I have always wondered, in the digital age, where there are really no borders any more, whether anyone in government is thinking about copyright in a world wide way. Wednesday afternoon, the head of the Copyright Office, Maria Pallante testified before Congress, and called for an update to US copyright law.  Ms. Pallante titled her speech,  “The Next Great Copyright Act.”

Some excerpts:

Congresswoman Chu: Let me ask about enforcement. Only a small number of internet infringements have been enforced – how do we address that?

Pallante: Exclusive rights are meaningless without enforcement. Perhaps there could be criminal penalties. Or for small artists, perhaps a small claims process. Enforcement must be on the table going forward.

Congressman Marino: You mentioned that there are a number of important issues –

can you name your top three?

Pallante: Public performance right for sound recordings, orphan works, and illegal streaming would be the top three.

Marino: I brought these issues up on my recent trips to China and Russia. What

are other countries doing to update their copyright laws?

Pallante: It depends on the country, and we interact with different countries in different ways. There are bilateral trade agreements. But some are behind us, and some are ahead of us. Some are doing web blocking as a last resort.

Congressman Conyers: Do you agree that more should be done in the area of privacy to protect the intellectual property that is the object of theft?

Pallante: I do, though I’m not an I’m not an expert in privacy law.

One of the most interesting parts of the conversation:

Congressman Deutch: We have crossed into a new era in the copyright conversation. And we must ensure that our laws work in the digital age. But for those growing upon the internet, copyright is the thing keeping you from doing all the things you’d like to do that you should be able to for free. How do we reach out and make those people care about copyright?

Pallante: No one is more pained than us to see the disrespect for copyright law. You have to figure out what the exclusive rights of authors will be –the public performance right is critical. At the same time there are incidental copies, and we should exempt some of them. Although we love the trade associations that visit us, getting around them to the individual creators would be instructional. For roundtables, get out of Washington.

The entire exchange is here

So, the question is, will the government ever give artists the protection that they deserve for their work? And is the world even interested in that happening. I was talking to someone this week who is 30 years old. This person has never been alive when people had to pay for music (or photos). How does one explain to that person that a photographer’s (or Musician’s ) work is their livelihood and they deserve to get paid for it.

This reminds me of something that my friend Dave Douglas (World renowned jazz trumpet player) once told me. After a college gig, he stood at the merch table to sign the CD’s that people had purchased. Three college students walked up. The first guy handed him one of his CD’s to sign, which he gladly did. The next two guys handed him CDs that they had burned from the first guy’s disc. When he refused to sign them, they started swearing at him, and told him they would never listen to his music again! I don’t think logic could ever prevail in that situation.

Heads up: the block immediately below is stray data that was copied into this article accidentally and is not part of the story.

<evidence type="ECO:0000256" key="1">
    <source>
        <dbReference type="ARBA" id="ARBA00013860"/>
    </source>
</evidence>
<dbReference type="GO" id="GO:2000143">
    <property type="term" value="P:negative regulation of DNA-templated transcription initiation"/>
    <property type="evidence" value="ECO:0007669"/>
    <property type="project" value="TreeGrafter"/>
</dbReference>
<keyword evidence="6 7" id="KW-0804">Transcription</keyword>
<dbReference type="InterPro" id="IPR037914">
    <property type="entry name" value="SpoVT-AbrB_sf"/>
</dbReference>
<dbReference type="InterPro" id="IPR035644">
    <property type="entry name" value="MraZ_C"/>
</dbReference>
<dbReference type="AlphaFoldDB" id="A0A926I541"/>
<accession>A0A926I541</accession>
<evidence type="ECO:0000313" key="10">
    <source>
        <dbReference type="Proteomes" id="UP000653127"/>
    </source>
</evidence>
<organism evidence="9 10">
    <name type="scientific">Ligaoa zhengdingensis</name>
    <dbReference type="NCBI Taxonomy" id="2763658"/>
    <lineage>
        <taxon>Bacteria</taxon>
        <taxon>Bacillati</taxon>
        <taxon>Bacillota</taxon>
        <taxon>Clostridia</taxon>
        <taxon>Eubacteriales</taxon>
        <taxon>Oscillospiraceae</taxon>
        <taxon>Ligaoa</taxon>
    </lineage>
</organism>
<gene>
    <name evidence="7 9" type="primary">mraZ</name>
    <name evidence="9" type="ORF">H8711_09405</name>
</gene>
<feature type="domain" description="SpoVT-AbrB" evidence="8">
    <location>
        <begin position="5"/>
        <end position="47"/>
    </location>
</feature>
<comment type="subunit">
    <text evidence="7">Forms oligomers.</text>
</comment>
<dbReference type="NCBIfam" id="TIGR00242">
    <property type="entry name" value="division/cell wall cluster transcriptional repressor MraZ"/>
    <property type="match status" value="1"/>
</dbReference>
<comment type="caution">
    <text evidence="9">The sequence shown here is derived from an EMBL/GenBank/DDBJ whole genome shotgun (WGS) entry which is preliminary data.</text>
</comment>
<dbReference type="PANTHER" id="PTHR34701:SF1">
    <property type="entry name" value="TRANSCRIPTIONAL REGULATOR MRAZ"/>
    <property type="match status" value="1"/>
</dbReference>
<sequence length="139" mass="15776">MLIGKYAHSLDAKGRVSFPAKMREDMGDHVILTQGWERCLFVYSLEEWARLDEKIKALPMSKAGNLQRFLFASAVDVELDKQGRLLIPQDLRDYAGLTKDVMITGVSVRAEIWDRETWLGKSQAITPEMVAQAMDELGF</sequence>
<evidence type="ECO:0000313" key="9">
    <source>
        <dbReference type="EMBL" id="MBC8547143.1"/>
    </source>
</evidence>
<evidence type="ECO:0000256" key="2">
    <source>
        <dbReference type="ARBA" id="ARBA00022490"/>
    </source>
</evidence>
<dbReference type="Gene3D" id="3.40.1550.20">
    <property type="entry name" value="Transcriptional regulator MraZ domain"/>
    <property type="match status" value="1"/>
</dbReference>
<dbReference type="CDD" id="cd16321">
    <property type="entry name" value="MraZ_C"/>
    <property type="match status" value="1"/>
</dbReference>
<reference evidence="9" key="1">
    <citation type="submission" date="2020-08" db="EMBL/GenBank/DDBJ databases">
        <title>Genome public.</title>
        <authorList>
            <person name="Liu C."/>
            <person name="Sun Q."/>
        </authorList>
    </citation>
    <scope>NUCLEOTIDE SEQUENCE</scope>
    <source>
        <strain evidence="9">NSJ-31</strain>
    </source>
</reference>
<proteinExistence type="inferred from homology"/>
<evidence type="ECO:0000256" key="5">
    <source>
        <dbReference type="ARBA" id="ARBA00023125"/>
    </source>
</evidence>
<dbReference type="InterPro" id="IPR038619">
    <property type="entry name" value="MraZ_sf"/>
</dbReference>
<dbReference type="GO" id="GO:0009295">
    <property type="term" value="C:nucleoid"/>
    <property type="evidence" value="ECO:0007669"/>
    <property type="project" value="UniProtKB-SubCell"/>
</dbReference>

All of this started the day before when: (From the Los Angeles Times)

WASHINGTON — The Supreme Court, in a major ruling on copyright law, has given foreign buyers of textbooks, movies and other products a right to resell them in the United States without the permission of the copyright owner.

The 6-3 decision is a victory for a former USC student from Thailand, Supap Kirtsaeng, who figured he could earn money by buying textbooks at lower costs in his native country and selling them in the United States.

He was sued by publisher John Wiley & Sons  for violating its copyright protection. A jury in New York agreed with the publisher, and the former student was assessed damages of $600,000 for willfully violating the company’s copyrights.

But the Supreme Court reversed that judgment today in Kirtsaeng vs. John Wiley and ruled the student had the better interpretation of the law.

The decision helps book buyers and merchants who resell goods purchased abroad, but it could prove to be a setback for American companies that sell copyrighted goods overseas.

Until now, these U.S. copyright holders have maintained that they can sell copyrighted works abroad — and sometimes, at much lower prices — and prevent them from being re-imported for sale in this country without their permission.

But the justices decided Tuesday that the holders’ rights expire when their copyrighted product is lawfully sold overseas. Under the so-called “first sale” doctrine, a copyright holder has a right to profit from the first sale of a book, but not its resale.

Justice Stephen Breyer noted the textbooks at issue were lawfully made overseas with the permission of the copyright owner. They were not pirated copies. In that instance, the “first sale” doctrine applies, he said, so that buyer was free to resell the books he had lawfully purchased.

YIKES! Does this open up a can of worms????

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